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    Galaxies hosting actively accreting supermassive black holes make up roughly 10% of all galaxies in the Universe. Nevertheless, due to their immense energy output, active galactic nuclei are widely regarded as regulators of their host galaxy growth. But does observational evidence stack up?

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    More and more private money is pouring into astronomical research and space exploration, and it's not all hype.

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    As a newcomer to the community, Nature Astronomy covered regional and international scientific and societal issues, discoveries and advances in its first year. We anticipate an equally if not more exciting year to come.

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    What started 50 years ago as a ‘smudge’ on paper has flourished into a fundamental field of astrophysics replete with unexpected applications and exciting discoveries. To celebrate the discovery of pulsars, we look at the past, present and future of pulsar astrophysics.

  • Editorial |

    It’s finally happened. With the first detection of a neutron star merger by LIGO and Virgo, astronomers have at long last begun the exploration of multi-messenger gravitational-wave astrophysics.

  • Editorial |

    Our inventory of the molecular universe is continually progressing. Our understanding of the astrochemistry behind it will flourish if we are mindful of funding experimental and theoretical efforts as well as observational.

  • Editorial |

    Cassini has been a pinnacle of our quest for the understanding of the space around us. Its end symbolically marks the beginning of a period of relative dearth for Solar System exploration, but planetary science won’t stop thriving.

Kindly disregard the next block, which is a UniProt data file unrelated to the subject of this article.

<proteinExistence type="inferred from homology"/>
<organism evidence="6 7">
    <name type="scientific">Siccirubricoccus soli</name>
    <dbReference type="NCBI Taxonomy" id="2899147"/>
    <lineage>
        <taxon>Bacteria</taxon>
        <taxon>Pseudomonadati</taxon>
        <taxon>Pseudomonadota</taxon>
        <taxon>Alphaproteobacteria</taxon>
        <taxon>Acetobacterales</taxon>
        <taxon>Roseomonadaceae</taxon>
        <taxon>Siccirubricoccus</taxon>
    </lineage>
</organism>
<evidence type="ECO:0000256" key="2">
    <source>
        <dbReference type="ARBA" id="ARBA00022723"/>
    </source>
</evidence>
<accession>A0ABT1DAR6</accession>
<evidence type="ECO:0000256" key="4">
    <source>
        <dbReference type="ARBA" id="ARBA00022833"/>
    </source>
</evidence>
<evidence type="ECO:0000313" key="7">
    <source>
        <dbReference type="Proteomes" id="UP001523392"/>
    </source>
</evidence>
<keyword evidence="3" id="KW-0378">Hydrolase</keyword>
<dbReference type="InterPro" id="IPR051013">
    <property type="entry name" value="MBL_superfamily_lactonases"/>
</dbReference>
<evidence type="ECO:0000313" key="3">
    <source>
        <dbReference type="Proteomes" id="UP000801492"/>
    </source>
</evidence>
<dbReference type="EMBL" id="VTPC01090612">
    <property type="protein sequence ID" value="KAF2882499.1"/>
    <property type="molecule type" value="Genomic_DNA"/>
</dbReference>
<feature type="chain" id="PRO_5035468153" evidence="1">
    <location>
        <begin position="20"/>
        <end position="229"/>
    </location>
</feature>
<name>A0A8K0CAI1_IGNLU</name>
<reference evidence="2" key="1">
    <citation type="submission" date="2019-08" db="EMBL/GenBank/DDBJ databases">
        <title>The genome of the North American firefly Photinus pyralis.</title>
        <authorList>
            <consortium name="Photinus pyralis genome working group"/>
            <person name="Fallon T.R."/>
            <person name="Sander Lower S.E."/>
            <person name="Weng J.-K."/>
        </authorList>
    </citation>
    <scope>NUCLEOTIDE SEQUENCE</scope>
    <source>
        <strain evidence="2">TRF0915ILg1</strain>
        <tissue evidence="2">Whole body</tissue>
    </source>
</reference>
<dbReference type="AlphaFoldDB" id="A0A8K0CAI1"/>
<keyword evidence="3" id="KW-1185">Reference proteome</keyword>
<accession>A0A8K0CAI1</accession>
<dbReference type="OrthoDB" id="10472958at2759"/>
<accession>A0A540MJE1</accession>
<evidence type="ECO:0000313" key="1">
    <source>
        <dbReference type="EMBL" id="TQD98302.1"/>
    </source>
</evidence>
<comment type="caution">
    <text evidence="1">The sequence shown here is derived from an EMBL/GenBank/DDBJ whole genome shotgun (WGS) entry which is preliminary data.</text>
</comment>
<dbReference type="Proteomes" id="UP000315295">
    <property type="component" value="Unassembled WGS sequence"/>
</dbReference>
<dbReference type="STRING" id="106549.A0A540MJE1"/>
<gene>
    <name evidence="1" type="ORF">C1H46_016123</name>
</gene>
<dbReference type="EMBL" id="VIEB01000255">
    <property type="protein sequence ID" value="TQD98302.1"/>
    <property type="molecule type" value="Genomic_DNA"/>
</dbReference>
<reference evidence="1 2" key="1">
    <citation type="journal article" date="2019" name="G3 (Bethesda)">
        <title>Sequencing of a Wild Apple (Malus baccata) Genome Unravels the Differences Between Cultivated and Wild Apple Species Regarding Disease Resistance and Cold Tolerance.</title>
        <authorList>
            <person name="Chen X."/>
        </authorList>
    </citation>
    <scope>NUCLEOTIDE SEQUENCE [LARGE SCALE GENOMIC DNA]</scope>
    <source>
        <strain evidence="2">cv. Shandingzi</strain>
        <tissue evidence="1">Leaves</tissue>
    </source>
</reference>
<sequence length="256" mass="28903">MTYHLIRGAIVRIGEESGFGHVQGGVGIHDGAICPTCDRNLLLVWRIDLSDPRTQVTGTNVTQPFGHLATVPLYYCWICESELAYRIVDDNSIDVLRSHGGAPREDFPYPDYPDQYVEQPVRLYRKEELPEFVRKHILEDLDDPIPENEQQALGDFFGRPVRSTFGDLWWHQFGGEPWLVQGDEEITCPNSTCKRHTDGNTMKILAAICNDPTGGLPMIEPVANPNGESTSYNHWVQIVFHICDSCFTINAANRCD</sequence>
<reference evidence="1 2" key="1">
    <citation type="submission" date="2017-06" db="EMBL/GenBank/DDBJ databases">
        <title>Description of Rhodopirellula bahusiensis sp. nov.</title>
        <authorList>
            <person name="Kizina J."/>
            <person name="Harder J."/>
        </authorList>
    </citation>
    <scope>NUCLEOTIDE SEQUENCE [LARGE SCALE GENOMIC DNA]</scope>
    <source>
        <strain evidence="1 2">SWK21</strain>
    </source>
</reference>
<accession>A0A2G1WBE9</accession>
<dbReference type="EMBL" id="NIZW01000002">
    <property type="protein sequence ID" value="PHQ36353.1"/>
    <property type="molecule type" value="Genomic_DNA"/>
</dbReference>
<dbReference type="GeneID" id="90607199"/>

• Editorial |

    On 21 August, for those lucky enough to be in the right place at the right time, nothing will happen for a few blissful minutes, and it will mean everything.

  • Editorial |

    With six months behind us, we would like to thank everyone who has submitted a paper, written for us or refereed for us. We take this opportunity to clarify our policies and quell some enduring misconceptions.

  • Editorial |

    Data show that women astronomers face discrimination at all stages of their careers. To ensure true diversity of ideas, everyone, but especially those with privilege, must do something about it.

  • Editorial |

    Scientists are beyond concerned. We are angry about the cuts to fundamental research and the decline in scientific literacy among politicians. But protesting isn't everything — we also need to adapt to change and engage with the public.

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    Twenty-five years ago, the detection of the first extrasolar planets opened up an area of research that has fascinated both researchers and the general public alike.

  • Editorial |

    We think dark matter exists because measurements of ‘normal’ matter would not otherwise make sense. In this Insight on dark matter — offered jointly by Nature Astronomy and Nature Physics — we showcase the various techniques trying to make sense of it.

  • Editorial |

    Exoplanetary science warns us against the use of improper terminology, which increases the risk of new discoveries being misinterpreted by researchers as well as the general public. Both the scientific community and journal editors can help to avoid this significant danger.

  • Editorial |

    Astronomers, astrophysicists and planetary scientists are global citizens who transcend political boundaries. Nature Astronomy supports a strong, open community with common interests.